This is a guest post by Peter Johnson.
If you run a business that operates ‘on site’ such as a construction business or a mining company, then you might not spend much time worrying about computers or technology. Generally the assumption is that computers are more of a concern for offices and that they require desks, power sockets and the like to be of much use.
This is an outdated view however, and these days it’s important to realise that all that is changing. Thanks to the process of convergence, our devices are getting constantly smaller and more portable, while also getting more powerful, flexible and productive. These days you can do on a handheld tablet what would once have required a full-blown desktop PC. Continue reading
This is a guest post by Jeff Gellar.
The old fashioned methods of tracking the employee work time, including the punch-clock and handwritten timesheets, are rapidly discarded in favor of the software platforms that allow automatic work time tracking at the push of a button. The two aforementioned antiquated strategies may have been favored 20 or 30 years ago, but in the age of apps, smartphones and tablets, they no longer constitute feasible alternatives. Continue reading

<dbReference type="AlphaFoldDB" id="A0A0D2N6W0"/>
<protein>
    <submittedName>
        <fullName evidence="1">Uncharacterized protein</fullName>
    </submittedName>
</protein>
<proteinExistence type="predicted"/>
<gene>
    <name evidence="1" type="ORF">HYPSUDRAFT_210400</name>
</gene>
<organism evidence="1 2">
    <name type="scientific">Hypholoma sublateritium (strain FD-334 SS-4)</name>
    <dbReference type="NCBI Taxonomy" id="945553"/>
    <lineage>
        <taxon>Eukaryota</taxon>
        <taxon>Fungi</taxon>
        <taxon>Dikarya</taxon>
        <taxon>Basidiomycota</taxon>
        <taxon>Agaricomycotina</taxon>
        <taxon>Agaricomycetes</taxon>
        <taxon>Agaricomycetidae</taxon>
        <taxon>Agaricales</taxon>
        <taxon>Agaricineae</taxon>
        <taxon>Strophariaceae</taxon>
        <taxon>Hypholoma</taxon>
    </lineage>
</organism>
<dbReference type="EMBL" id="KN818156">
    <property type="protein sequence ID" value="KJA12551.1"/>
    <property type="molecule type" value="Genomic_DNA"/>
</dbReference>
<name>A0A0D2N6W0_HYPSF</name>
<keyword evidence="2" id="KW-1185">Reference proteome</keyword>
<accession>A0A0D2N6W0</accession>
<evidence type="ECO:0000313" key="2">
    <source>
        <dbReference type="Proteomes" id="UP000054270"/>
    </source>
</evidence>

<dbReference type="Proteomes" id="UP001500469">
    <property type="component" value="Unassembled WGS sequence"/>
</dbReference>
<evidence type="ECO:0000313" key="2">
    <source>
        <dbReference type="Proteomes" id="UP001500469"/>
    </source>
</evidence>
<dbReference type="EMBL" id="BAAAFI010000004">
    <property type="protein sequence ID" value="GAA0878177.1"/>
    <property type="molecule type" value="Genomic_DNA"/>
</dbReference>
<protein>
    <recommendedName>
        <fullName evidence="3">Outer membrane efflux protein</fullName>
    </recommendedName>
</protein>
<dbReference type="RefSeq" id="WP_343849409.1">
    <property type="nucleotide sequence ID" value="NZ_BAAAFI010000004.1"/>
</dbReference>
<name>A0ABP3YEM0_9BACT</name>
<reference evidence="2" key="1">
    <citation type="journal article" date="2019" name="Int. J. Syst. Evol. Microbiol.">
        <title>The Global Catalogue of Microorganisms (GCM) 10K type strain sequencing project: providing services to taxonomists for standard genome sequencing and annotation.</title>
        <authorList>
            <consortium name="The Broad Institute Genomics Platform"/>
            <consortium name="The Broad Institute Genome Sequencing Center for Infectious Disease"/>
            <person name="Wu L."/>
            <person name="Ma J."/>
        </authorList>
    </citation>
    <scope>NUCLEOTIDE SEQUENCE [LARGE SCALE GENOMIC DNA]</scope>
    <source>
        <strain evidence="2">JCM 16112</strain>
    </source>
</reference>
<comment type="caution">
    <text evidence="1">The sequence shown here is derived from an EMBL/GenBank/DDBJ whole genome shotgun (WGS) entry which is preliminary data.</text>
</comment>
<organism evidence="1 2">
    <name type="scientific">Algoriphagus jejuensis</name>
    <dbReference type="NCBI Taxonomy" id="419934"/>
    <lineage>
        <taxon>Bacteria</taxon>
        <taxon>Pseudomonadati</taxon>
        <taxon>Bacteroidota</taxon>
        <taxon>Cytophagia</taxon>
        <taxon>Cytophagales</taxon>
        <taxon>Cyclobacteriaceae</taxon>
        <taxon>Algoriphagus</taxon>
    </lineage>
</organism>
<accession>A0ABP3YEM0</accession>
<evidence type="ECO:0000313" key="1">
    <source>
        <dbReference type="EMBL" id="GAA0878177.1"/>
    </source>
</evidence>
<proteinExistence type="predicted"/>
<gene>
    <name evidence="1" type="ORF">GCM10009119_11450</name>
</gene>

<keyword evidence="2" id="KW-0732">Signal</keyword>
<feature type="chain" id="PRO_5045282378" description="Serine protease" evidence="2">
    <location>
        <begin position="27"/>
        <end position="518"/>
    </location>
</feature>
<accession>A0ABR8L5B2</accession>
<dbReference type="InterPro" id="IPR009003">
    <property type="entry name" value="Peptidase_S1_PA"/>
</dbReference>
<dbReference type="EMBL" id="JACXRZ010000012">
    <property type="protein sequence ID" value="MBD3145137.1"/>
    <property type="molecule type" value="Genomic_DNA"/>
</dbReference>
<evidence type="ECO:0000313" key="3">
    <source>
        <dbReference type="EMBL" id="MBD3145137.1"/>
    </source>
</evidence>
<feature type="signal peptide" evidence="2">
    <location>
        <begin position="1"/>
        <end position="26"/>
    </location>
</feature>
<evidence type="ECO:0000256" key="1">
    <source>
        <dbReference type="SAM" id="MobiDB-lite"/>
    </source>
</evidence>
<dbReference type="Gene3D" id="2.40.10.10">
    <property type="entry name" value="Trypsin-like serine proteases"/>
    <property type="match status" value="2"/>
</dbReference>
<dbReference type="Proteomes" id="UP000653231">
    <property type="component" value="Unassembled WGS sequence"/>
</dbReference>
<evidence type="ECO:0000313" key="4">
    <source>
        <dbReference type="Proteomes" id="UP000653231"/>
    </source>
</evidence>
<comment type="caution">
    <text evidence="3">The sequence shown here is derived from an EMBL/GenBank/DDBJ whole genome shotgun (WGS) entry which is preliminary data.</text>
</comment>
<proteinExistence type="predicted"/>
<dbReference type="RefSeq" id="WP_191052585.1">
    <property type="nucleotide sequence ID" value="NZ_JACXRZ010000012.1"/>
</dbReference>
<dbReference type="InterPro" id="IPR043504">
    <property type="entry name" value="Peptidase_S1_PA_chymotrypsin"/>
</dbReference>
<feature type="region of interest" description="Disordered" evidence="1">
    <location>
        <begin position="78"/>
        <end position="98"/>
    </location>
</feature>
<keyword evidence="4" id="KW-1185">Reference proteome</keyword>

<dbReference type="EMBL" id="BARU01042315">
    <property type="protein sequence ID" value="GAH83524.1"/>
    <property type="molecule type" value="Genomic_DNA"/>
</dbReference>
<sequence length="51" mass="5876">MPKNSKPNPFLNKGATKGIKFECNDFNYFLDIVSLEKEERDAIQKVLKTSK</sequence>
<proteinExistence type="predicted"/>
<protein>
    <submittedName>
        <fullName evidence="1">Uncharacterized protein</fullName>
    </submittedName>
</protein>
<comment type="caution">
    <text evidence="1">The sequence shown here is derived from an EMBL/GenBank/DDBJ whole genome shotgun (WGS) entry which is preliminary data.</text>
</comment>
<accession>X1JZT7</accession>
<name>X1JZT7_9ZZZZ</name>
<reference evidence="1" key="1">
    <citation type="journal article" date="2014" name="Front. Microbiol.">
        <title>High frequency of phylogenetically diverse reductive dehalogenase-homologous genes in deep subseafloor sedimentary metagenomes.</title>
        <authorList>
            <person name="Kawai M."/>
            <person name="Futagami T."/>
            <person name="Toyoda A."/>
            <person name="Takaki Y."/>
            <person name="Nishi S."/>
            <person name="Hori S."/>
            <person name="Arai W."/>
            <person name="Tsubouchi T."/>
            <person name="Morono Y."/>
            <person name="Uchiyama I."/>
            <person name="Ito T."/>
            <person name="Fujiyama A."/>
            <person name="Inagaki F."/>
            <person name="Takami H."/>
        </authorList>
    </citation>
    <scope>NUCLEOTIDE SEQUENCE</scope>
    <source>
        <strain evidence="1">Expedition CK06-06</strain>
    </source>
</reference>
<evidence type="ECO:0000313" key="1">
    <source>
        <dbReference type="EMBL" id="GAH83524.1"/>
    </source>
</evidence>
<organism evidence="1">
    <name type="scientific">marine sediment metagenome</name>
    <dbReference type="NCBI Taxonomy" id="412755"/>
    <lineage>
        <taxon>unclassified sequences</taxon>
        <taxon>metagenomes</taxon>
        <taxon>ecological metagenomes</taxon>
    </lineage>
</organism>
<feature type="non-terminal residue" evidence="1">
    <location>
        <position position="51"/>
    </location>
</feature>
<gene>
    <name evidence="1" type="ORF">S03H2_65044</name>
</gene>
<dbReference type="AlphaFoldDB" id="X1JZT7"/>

Google Maps has had a somewhat chequered history until recently. An example of a high visibility problem was that the Golden Ears Bridge in BC only appeared on Google Maps some 9 months after the bridge had been open and almost 3 years after construction started.
MapQuest, the competitor owned by AOL, was only a little better but that was no excuse for this less than stellar performance.